The 2012 Atlantic hurricane season will be an event in the annual cycle of tropical cyclone formation. The season will officially begin on June 1 and end on November 30, dates that conventionally delimit the period of each year when most tropical cyclones develop in the Atlantic basin. However, the formation of tropical cyclones is possible at any time.
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Forecasts of hurricane activity are issued before each hurricane season by noted hurricane experts Philip J. Klotzbach, William M. Gray, and their associates at Colorado State University; and separately by NOAA forecasters. CSU's December 2011 discussion was notable in that the forecasting team announced it would no longer attempt quantitative forecasting nearly six months out, noting "...forecasts of the last 20 years have not shown real-time forecast skill." They will, however, release a quantitative forecast for 2012 in April.
Klotzbach's team (formerly led by Gray) defined the average number of storms per season (1981 to 2010) as 12.1 tropical storms, 6.4 hurricanes, 2.7 major hurricanes (storms reaching at least Category 3 strength in the Saffir-Simpson Hurricane Scale) and ACE Index 96.1. NOAA defines a season as above-normal, near-normal or below-normal by a combination of the number of named storms, the number reaching hurricane strength, the number reaching major hurricane strength and ACE Index.
On December 7, 2011, Tropical Storm Risk (TSR), a public consortium consisting of experts on insurance, risk management and seasonal climate forecasting at University College London, issued an extended-range forecast predicting an above-average hurricane season. In its report, TSR noted that tropical cyclone activity could be about 49% above the 1950–2010 average, with 14.1 (±4.2) tropical storms, 6.7 (±3.0) hurricanes, and 3.3 (±1.6) major hurricanes anticipated, and a cumulative ACE index of 117 (±58). On December 21, 2011, Weather Services International (WSI) issued an extended-range forecast predicting a near average hurricane season. In its forecast, WSI noted that a cooler North Atlantic Oscillation not seen in a decade, combined with weakening La Niña, would result in a near average season with 12 named storms, 7 hurricanes, and 3 major hurricanes. They also predicted a near average probability of a hurricane landfall on the USA coastline, with a slightly elevated chance on the Gulf Coast and a slightly reduced chance along the East Coast. On April 4, 2012, Colorado State University (CSU) issued their updated forecast for the season, calling for a below-normal season due to an increased chance for the development of an El Niño during the season.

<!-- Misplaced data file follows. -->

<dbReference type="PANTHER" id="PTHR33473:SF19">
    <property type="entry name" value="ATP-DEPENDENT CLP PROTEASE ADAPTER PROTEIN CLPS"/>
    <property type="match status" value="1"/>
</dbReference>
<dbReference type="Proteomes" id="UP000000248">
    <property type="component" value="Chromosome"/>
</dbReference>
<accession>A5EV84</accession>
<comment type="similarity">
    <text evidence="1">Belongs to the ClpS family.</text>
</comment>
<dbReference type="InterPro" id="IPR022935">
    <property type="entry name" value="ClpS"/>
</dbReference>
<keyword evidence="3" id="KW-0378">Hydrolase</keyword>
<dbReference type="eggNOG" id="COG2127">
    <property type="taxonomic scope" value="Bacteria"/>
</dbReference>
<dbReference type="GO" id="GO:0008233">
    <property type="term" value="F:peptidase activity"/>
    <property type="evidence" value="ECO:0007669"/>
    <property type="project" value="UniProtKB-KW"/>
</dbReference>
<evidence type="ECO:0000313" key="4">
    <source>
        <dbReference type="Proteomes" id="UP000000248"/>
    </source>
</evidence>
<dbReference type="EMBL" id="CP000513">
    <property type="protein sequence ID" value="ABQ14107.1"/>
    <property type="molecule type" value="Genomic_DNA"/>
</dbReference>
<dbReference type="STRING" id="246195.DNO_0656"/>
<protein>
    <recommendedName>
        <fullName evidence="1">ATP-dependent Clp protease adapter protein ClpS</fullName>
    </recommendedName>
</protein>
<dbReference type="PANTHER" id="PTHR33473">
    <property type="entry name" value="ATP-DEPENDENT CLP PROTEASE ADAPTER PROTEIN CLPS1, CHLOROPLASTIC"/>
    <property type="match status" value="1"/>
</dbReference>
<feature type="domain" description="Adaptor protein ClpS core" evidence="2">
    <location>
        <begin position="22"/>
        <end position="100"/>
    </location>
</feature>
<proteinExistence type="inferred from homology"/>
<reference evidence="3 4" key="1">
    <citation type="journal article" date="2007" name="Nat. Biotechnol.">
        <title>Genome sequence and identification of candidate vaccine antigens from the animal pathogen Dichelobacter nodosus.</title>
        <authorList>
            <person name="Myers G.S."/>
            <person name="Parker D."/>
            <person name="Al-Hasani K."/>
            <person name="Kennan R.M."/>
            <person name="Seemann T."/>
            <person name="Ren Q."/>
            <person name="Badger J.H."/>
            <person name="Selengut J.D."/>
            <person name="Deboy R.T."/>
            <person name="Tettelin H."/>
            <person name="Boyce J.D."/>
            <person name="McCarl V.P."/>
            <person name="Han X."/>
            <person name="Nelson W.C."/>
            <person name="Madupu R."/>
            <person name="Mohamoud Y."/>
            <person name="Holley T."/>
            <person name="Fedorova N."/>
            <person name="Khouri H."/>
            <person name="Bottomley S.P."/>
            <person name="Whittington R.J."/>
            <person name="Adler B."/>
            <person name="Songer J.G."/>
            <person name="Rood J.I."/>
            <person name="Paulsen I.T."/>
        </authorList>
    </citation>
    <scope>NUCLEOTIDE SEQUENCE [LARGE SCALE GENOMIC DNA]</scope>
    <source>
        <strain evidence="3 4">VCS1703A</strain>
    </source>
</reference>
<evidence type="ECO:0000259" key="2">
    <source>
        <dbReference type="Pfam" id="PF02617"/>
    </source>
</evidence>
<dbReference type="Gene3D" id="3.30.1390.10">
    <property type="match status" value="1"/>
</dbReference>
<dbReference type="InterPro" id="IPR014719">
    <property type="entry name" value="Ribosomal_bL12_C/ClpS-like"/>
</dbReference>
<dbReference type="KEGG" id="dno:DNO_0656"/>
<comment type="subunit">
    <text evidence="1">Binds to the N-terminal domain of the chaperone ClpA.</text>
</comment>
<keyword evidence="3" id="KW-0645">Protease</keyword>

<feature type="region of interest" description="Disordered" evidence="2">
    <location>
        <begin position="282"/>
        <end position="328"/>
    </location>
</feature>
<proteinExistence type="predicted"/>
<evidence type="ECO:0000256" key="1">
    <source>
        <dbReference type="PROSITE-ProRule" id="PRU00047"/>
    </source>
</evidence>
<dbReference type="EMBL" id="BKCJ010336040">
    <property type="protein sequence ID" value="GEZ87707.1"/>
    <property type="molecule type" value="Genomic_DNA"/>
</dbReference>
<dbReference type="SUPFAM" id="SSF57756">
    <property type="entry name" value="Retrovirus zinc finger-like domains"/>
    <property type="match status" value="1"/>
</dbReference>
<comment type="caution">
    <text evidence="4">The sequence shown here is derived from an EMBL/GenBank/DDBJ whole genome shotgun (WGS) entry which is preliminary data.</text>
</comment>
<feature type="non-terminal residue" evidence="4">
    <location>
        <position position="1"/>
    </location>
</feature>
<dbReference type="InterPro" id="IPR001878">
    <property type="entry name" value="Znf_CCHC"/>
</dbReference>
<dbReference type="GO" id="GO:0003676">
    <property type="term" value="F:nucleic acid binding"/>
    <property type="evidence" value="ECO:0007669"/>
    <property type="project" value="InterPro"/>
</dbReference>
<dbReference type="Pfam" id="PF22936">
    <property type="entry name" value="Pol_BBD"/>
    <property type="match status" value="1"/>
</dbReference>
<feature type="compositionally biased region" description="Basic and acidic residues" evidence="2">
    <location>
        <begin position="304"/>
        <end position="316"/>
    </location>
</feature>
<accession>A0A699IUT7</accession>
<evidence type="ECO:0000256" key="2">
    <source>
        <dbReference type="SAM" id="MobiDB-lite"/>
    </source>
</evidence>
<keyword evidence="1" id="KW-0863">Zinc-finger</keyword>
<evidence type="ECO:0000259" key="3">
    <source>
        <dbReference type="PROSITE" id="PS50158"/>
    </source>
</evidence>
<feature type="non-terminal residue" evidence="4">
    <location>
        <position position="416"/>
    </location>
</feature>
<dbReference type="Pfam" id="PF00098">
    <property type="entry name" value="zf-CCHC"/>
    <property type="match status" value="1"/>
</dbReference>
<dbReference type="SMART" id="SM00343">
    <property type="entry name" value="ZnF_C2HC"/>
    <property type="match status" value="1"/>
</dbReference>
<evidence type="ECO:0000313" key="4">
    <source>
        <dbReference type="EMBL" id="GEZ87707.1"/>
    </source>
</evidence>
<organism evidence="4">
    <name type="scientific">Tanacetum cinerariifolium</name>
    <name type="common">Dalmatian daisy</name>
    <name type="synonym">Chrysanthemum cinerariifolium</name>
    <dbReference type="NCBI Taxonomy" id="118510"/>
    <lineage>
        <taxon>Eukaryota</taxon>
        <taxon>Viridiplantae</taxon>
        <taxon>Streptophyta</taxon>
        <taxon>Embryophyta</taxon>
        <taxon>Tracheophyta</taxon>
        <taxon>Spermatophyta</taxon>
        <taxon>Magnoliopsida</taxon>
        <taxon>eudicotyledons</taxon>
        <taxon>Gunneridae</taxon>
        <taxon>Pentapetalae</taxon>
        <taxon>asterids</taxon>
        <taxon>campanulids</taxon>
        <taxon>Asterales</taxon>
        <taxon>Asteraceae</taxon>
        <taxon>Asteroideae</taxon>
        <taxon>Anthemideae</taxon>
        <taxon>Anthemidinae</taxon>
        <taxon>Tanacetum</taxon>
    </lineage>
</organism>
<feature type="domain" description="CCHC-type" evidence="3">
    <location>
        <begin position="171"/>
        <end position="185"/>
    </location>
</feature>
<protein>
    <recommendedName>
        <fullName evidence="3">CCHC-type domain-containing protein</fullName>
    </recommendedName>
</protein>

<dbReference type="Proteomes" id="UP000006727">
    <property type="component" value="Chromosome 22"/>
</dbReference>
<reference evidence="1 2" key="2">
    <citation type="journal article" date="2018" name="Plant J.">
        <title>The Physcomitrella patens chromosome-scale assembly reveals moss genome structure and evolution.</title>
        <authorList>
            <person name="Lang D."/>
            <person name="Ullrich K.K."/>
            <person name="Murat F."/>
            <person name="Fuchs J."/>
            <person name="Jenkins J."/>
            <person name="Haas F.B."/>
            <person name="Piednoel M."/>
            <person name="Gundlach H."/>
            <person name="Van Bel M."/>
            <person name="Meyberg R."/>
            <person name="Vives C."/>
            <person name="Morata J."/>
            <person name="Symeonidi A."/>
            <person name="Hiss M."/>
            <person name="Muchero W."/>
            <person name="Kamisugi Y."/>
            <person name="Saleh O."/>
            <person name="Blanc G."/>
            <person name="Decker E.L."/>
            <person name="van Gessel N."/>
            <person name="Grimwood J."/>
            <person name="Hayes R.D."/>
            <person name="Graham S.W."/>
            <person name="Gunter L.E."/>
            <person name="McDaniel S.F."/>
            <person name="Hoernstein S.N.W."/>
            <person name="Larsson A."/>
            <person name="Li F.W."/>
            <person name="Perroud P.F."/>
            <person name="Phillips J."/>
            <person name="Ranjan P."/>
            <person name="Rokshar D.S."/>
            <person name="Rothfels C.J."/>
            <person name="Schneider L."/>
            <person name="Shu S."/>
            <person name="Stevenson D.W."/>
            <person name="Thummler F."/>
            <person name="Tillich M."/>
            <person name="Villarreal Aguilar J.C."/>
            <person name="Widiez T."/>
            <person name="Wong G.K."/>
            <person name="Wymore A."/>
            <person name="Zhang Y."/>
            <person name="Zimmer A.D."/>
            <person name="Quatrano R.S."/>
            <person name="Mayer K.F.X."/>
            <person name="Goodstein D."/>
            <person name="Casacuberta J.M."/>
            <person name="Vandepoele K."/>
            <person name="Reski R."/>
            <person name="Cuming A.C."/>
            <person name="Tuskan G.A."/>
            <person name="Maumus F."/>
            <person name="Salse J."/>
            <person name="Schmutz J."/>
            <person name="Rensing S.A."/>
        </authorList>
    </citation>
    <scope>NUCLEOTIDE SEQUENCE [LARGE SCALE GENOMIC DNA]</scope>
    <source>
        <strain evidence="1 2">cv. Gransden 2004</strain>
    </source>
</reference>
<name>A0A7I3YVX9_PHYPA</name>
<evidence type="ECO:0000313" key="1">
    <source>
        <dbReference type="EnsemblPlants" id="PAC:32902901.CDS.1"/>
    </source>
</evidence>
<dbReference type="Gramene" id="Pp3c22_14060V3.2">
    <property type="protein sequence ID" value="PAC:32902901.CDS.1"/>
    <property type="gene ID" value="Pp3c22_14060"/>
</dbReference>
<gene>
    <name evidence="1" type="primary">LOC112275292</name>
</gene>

2012 Storm Names
The following names will be used for named storms that form in the North Atlantic in 2012. Retired names, if any, will be announced by the World Meteorological Organization in the spring of 2013. The names not retired from this list will be used again in the 2018 season. This is the same list used in the 2006 season.